“Many doctors think children don’t get TB,” said Dr Marais, a paediatrician based at the Children’s Hospital at Westmead. “They do, in fact young children are exceptionally vulnerable because of their underdeveloped immune systems.”
Autopsy results show that tuberculosis is a major killer of children in many parts of the world but most cases remain undiagnosed since the standard test is not effective in children, Dr Marais said.
“But it is possible to make an accurate diagnosis in the majority of children without sophisticated tests, and there are referral pathways if child health workers see children who may have TB.”
Tuberculosis in both adults and children in Australia is relatively rare and Dr Marais says they would see less than a dozen cases a year at the Children’s Hospital at Westmead. Internationally however, TB is a major cause of disease and death with an estimated 8.8 million cases and nearly 1.5 million deaths ascribed to it in 2010.
Best estimates are that children contribute 10 to 15 percent of all cases in TB endemic areas, but they comprised only 3.5 percent of cases reported in 2010 from the 22 countries with the highest TB disease burdens.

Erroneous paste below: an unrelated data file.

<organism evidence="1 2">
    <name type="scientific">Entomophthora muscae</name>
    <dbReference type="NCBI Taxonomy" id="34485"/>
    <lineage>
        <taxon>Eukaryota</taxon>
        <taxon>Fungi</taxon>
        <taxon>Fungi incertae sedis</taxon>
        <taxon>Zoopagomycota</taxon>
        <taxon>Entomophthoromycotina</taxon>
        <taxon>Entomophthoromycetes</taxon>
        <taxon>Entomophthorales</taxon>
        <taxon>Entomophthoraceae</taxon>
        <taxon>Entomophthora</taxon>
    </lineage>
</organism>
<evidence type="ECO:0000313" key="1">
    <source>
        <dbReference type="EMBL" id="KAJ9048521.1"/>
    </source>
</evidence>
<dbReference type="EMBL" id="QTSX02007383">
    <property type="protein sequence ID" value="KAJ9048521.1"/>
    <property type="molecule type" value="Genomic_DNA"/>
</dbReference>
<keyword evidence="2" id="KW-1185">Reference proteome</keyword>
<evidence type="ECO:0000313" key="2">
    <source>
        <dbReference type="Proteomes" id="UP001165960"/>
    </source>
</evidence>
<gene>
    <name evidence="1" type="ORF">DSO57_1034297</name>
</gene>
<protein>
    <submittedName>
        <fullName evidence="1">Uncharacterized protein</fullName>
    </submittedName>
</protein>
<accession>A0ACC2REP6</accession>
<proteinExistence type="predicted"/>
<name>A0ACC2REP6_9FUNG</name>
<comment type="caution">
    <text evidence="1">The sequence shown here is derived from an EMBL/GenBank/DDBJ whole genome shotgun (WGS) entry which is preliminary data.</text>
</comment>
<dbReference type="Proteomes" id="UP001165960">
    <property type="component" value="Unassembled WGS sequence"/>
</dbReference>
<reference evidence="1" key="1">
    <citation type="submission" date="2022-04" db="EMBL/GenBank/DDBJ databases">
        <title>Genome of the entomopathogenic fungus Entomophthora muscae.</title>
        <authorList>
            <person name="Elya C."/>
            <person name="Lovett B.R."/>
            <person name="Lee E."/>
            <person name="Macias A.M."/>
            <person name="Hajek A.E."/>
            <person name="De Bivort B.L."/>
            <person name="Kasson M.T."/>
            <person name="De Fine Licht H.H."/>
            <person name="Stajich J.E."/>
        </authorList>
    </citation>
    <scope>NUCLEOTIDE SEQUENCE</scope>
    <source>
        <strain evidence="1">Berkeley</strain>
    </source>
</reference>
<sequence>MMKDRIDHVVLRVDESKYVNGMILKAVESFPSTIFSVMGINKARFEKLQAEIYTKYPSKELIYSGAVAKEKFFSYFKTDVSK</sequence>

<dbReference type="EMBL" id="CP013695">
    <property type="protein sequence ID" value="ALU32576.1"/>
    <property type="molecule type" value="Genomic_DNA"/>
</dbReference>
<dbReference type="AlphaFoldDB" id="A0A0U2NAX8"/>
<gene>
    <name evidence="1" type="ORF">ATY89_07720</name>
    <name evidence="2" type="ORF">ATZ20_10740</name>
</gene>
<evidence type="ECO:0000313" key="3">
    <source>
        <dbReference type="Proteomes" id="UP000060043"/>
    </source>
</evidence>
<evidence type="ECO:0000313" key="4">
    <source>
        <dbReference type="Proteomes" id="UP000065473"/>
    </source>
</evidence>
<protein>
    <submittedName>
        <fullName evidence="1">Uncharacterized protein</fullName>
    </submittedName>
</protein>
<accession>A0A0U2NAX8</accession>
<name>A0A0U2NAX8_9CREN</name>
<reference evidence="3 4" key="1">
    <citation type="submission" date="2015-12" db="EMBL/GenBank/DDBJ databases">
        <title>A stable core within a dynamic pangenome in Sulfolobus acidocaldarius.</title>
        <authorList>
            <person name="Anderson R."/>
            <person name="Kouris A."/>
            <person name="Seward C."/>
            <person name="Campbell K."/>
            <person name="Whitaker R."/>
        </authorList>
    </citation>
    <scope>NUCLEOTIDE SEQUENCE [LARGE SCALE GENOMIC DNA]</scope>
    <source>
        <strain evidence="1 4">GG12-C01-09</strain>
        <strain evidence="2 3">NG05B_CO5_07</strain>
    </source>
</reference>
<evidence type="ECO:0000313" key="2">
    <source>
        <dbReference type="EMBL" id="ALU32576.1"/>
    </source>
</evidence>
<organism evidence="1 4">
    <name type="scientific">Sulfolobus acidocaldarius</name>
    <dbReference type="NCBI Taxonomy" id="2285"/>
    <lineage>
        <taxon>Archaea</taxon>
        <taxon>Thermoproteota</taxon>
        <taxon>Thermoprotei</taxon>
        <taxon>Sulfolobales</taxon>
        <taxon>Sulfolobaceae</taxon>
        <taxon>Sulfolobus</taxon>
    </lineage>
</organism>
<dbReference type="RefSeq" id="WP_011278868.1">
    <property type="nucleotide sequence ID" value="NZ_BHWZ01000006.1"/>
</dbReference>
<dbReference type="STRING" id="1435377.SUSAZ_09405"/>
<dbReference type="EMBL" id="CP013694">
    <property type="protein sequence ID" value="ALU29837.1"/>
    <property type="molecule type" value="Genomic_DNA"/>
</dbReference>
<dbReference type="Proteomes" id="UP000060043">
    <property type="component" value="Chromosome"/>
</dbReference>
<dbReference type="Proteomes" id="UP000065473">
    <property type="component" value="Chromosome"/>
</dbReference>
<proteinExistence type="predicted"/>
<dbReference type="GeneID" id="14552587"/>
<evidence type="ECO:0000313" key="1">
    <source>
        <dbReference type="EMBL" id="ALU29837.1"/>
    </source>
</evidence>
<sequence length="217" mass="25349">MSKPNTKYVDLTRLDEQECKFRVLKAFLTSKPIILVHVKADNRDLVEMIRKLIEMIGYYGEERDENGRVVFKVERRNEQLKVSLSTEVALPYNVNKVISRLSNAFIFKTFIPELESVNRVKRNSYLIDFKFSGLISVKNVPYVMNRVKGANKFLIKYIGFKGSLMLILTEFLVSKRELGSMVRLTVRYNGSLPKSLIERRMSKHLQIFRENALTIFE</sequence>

Despite the current low numbers, TB remains an important health issue for Australia, he said. “High disease rates in countries such as Papua New Guinea, Indonesia, Vietnam, China and India are complicated by a growing incidence of drug resistant strains.
“The majority of children diagnosed with TB in the clinics at Westmead are from immigrant families, but indications are that about one-third of children get infected locally, suggesting ongoing TB transmission within communities.
“It is important that child health workers are trained to recognise children at risk of having TB, to promote better prevention strategies and make sure that adequate diagnosis and treatment is readily accessible.”
The article, Tuberculosis in Children, co-authored by Dr Carlos Perez-Velez from University de Antioquia in Colombia, was commissioned by the New England Journal of Medicine to improve understanding of the disease among doctors and to outline best practice guidelines.
Associate Professor Ben Marais is deputy director of the University of Sydney’s Emerging Infections and Biosecurity Institute.
Media enquiries: Verity Leatherdale, 02 9351 4312, 0403 067 342